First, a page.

In the final analysis, All Souls was worth the reading time, but no Pulitzer contender for this reader.

The Disreputable History of Frankie Landau-Banks, on the other hand, was an enjoyable, informing and entertaining diversion of the first order. One of the sub-themes of the book is Frankie’s discovery of P.G. Wodehouse and Lockhart has a fair claim to updating the Wodehouse private school tradition of humorously (but devastatingly) portraying the upper class adolescent idling away time to adulthood (including secret societies) where they will continue to idle away time (including secret societies) to a more damaging effect. (Note: I am indebted to Mrs. Berrett, wife of Trevor at mookseandgripes, for drawing my attention to this book — she also used it to convince him to read Wodehouse.) The result is a book that is not only fun to read, it packs its own set of insights.

Frankie is a sophomore at the very exclusive Alabaster Preparatory Academy in northern Massachusetts (think Andover and Exeter) who in the summer after her freshman year has filled out in the right places, both mentally and physically. One of the things that Lockhart does particularly well is capture the awkwardness of adolescence — parts of Frankie’s body, mind and personality are fully developed, others have a long way yet to go. One of the things Frankie acquires at the start of her sophomore year is a boy-friend who is a senior, Matthew Livingston (“supremely goofy, word-obsessed”) who happens to be a) heir to a newspaper empire and b) top dog in the school’s long-established secret society, the Loyal Order of Basset Hounds.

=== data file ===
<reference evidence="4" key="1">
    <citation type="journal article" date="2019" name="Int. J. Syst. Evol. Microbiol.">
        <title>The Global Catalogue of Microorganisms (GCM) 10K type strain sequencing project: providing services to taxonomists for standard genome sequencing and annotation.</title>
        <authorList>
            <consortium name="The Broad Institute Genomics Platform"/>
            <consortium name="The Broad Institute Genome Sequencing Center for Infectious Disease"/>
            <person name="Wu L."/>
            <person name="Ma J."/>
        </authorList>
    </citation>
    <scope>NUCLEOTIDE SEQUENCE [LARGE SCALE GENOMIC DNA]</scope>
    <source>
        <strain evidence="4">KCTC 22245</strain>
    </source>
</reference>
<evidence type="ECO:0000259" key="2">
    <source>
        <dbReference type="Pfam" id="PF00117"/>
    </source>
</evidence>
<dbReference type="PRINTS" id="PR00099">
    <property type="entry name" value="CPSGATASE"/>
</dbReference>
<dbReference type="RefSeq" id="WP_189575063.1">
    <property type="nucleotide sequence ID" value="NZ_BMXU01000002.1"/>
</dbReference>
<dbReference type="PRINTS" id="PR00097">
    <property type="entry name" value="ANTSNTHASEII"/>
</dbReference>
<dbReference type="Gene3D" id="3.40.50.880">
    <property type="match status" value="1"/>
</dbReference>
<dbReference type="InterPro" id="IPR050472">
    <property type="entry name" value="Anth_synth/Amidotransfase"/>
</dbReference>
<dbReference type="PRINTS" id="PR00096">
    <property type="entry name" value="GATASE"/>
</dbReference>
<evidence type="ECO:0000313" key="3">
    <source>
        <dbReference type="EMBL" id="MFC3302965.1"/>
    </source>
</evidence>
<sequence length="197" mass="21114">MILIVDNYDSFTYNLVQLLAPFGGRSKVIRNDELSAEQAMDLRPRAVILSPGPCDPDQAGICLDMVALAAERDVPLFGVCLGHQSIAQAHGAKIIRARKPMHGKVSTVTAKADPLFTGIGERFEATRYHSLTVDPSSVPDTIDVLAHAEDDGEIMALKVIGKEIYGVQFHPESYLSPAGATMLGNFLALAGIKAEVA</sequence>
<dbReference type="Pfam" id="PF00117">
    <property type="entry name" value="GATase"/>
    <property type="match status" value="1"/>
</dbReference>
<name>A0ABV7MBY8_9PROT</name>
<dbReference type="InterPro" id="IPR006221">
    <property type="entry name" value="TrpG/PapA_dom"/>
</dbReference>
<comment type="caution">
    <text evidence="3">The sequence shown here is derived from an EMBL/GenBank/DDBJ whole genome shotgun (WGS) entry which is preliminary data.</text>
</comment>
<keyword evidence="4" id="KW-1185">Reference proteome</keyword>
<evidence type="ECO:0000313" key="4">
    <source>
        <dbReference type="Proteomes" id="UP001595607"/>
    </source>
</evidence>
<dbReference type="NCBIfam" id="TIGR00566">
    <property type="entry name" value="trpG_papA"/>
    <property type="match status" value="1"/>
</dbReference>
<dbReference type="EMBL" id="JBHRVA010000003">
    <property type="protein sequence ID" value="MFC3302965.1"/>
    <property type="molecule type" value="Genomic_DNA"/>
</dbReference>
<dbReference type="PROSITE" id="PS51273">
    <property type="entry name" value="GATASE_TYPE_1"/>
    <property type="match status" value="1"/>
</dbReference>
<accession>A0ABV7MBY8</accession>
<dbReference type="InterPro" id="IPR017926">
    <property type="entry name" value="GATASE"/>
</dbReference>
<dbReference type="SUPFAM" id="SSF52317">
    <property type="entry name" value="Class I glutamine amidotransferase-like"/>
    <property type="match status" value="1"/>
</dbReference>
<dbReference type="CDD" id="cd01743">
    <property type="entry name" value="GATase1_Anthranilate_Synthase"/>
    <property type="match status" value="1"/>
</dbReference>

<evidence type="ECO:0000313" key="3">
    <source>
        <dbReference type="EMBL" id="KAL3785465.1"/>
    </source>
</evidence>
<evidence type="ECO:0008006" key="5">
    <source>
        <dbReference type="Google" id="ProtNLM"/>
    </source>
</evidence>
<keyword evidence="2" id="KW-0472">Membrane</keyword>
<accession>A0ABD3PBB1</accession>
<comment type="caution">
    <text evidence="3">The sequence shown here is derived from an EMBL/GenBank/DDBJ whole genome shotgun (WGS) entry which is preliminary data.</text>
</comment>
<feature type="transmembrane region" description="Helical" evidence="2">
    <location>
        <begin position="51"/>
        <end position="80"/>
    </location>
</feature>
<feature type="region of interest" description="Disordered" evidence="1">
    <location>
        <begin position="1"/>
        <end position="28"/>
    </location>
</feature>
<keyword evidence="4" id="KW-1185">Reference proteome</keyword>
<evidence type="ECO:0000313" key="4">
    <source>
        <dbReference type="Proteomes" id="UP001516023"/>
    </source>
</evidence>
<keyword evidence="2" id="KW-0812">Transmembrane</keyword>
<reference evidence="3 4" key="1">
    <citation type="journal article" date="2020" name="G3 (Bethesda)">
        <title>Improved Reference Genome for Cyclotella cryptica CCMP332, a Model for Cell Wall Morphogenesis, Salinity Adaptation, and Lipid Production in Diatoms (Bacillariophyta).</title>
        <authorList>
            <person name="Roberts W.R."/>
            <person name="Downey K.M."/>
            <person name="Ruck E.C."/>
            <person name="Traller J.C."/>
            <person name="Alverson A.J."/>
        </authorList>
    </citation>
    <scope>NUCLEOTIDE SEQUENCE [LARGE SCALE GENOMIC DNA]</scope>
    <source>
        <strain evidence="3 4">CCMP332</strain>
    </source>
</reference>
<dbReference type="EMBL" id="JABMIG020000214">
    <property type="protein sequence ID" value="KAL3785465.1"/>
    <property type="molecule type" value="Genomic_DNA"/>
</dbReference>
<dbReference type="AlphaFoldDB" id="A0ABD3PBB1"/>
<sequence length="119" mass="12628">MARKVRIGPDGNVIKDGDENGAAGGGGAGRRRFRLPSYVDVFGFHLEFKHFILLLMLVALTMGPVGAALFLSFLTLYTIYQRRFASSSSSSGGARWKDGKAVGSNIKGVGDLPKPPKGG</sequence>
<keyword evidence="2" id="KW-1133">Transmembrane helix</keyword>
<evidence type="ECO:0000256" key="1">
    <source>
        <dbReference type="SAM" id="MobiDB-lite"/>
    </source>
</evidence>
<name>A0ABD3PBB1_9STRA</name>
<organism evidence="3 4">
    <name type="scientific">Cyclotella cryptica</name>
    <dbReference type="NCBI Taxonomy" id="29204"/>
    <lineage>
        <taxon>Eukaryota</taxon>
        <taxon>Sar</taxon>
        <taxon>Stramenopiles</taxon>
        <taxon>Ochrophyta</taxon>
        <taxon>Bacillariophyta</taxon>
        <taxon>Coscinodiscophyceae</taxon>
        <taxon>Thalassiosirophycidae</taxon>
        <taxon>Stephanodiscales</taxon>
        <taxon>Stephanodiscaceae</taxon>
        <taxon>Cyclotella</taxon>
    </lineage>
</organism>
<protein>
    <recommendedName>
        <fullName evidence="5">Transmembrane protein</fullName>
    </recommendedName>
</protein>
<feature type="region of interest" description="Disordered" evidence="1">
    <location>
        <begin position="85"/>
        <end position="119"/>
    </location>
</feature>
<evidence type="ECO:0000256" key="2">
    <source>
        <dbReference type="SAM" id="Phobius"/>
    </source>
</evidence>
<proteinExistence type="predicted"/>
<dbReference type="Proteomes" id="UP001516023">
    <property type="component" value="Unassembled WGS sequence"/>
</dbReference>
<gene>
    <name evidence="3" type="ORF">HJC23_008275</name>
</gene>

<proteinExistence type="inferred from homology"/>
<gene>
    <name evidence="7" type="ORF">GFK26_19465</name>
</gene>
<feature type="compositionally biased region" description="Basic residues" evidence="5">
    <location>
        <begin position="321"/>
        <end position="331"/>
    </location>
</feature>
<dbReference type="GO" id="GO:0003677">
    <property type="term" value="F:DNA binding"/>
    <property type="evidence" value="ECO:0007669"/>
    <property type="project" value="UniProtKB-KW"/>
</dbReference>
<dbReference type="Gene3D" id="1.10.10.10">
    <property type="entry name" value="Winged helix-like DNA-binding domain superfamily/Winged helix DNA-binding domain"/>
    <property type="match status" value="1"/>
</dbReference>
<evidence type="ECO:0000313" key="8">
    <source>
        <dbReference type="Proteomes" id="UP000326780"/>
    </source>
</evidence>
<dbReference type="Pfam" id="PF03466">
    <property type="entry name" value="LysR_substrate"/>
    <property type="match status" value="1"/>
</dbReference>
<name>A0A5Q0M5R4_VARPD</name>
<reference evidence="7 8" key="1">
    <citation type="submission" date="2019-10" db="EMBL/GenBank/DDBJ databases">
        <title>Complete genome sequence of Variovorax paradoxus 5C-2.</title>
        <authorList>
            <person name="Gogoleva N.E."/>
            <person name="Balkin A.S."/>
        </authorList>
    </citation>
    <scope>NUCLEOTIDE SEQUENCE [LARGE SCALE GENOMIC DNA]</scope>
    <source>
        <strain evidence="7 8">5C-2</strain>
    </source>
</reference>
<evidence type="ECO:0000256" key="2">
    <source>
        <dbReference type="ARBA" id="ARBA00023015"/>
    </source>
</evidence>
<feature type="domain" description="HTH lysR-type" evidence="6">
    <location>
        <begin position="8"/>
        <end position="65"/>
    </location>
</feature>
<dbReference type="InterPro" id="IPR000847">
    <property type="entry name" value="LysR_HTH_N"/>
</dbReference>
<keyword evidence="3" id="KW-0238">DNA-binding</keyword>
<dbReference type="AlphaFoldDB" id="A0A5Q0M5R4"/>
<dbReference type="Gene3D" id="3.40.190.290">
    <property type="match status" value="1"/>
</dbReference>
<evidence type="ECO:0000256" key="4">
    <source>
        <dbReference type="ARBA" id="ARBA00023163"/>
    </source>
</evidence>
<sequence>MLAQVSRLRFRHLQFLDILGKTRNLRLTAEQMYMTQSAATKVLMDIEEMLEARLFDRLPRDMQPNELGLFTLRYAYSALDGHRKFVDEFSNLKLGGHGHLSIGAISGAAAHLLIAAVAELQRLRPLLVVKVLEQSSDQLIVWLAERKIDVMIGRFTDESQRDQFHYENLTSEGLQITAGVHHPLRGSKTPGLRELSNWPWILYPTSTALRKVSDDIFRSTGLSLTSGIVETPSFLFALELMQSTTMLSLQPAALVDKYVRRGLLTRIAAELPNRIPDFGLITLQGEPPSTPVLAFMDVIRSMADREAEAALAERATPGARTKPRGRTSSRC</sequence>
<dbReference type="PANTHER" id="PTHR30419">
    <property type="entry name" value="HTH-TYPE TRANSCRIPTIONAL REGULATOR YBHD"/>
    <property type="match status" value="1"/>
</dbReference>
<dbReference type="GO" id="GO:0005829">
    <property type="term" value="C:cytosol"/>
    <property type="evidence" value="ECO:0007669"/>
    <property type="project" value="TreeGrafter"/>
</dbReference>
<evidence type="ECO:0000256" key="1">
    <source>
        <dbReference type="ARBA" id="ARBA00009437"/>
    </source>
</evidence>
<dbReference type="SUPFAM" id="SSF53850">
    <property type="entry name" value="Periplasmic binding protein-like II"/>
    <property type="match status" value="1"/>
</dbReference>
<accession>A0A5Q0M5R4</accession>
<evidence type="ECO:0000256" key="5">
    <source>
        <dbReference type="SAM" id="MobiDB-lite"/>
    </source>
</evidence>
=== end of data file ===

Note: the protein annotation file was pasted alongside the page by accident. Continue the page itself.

Frankie is a prankster and quite a bit smarter than Matthew (okay, teenage girls being smarter than teenage boys is another thing that has not changed in the last 50 years — I’d like to think we males catch up, but that can be debated in the comments to this post). Wodehouse-like, many institutional disruptions occur. While I did not meet Mrs. KFC until we were both in university, I can’t help but note that Frankie and the young Mrs. KFC had a lot in common, to the chagrin and challenge of the schools they attended. And the pranks that Lockhart details in the book are so good that there is no way that I am going to risk spoiling them. Just let me pique your interest by saying that she cites Chuck Palahnuik and Michel Foucault as sources in her acknowledgements. And she listens to The Smiths when she is in need of inspiration. These are major league pranks.

Lockhart does an excellent job of developing the internal conflicts that maturing young people face, in a way that has as much appeal to an adult as her target younger audience. She plays some wonderful intriguing riffs on the importance of “secret societies” in modern America (think George W. Bush and much of the Wall Street gang). Along the way, for those of us who like words, she develops some interesting word games. Frankie is entranced with the idea of INPs (imaginary neglected positives — “immaculate” and “maculate”) and FNPs (false neglected positives — “disgruntled” and “gruntled”). Wodehouse would have been proud of Lockhart as a student.

Neither of these books takes long to read and neither descends into annoying, uninteresting digressions. As someone who for the most part reads novels that demand quite a bit of concentration from the reader, both were not just a welcome diversion, they delivered considerable insight. I suspect that I will give Frankie a second read some time — and that’s about as strong a recommendation as I ever come up with.

Meanwhile, it is time for another 50 or 60 pages of Ulyssess. I will return to James Joyce both refreshed and eager, a tribute to both Christine Schutt and E. Lockhart. You could do a lot worse than reading these two books.